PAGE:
The country’s most followed clubs Nyasa Big Bullets and Be Forward Wanderers have, for nearly a year, failed to submit sensible ownership documentation as per club licencing system (CLS), and could face fines ranging from K100 000 to K5 million, the Football Association of Malawi (FAM) has confirmed.
CLS, a brainchild of the Federation of International Football Federation (Fifa), is aimed at improving club football by setting minimum standards in key areas such as stadium safety, youth football development and financial accountability.
Another requirement, according to the CLS charter is that clubs “must adhere to international statutes; club ownership must be transparent and fair.”
In his assessment of the first year of the CLS implementation, club licencing system manager Casper Jangale said all the Super League clubs, except Wanderers and Bullets, have managed to spell out clearly and furnished FAM with documentation on the ownership requirement.
“Wanderers and Bullets have failed in that particular area. Up until now they have not provided us with relevant documents outlining the issue of ownership. All they have told us is that they belong to the community, but even in that set-up, they need to be clear by providing supporting papers,” he said.
Jangale said they expect the two clubs to resolve the ownership mystery by the time the 2017 season kicks off or risk facing punishment.
“Right now, we are negotiating with them on how to come up with the best solution to get out of this maze. We just hope that they will be committed otherwise, if they don’t show any commitment there will be fines imposed on them,” he said.
Jangale said lack of clear ownership enhances the chances of wrangles over finances and leadership in the clubs.
“If a club’s ownership is not clearly spelt out as the case with Bullets and Wanderers, you see that the supporters demand a share from the gate collections. You also hear that supporters have sacked the executive committee. This does not only bring instability, but may affect financial accountability which we want to promote through club licencing,” he said.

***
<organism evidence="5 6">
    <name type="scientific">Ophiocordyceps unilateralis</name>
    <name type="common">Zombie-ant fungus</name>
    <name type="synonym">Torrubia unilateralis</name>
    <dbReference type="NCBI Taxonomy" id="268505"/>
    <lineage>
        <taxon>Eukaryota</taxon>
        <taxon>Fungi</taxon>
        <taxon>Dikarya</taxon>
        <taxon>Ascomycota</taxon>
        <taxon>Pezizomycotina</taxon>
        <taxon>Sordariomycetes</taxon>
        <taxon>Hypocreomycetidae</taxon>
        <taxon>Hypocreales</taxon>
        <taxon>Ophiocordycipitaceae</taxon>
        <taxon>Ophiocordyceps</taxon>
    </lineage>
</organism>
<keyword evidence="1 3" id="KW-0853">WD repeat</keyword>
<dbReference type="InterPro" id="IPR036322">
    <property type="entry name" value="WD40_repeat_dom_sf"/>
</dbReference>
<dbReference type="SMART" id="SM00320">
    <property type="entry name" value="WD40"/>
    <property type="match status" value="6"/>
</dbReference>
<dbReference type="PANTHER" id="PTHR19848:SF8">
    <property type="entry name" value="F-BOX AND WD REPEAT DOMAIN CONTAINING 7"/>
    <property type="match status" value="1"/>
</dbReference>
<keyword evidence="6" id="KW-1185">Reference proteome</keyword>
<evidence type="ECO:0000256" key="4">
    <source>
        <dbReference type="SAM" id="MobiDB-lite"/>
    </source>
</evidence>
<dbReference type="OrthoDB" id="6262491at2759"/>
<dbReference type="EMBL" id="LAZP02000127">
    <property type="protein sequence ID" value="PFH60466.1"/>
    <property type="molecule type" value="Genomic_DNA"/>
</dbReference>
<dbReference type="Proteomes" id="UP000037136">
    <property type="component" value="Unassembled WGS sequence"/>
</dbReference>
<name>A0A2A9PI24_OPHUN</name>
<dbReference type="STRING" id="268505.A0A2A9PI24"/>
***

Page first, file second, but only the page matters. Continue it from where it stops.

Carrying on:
Wanderers’ vice-chairperson Gift Mkandawire admitted that they do not have documentation to explain who owns the club which he said belongs to the community.
“It is true that we don’t have legally recognised documents to show who owns the club. What we sent to FAM is the structure on how we operate,” he said.
Mkandawire said the club was planning to meet soon to discuss the matter following FAM’s query.
“We have received communication from FAM, asking us to clearly explain the club ownership. Through the meeting, we are hoping to find a solution to this issue,” he said.
Bullets chairperson Noel Lipipa also confirmed having been informed by FAM that their explanation on the club’s ownership leaves a lot to be desired.
“FAM representatives met us last month to explain their stand and we understood their argument. We are currently moving towards ensuring that we resolve the issue. We will hold an annual general meeting [AGM] next February where we will resolve this issue,” he said.
Bullets recently set up a taskforce to solve the ownership confusion. It included its former chairperson Malinda Chinyama and seasoned football administrator Charles Nyirenda.
Asked how far they have gone with their work, Lipipa said they have not yet finalised it.
“As you know, the key problem is that this club was registered as a company or a trustee by eight different groups. This is the main problem we have to solve first,” he said.
Barely two months ago, FAM fined Mafco and Premier Bet Wizards K100 000 each for failing to abide by CLS requirements to hire coaches with a minimum of Confederation of Africa Football (CAF) Class B licence.
Meawhile, Epac FC general secretary Chiyamiko Lita accused FAM of playing double standards “by being selective in meting out the punishments. Wanderers and Bullets must also be punished instantly.”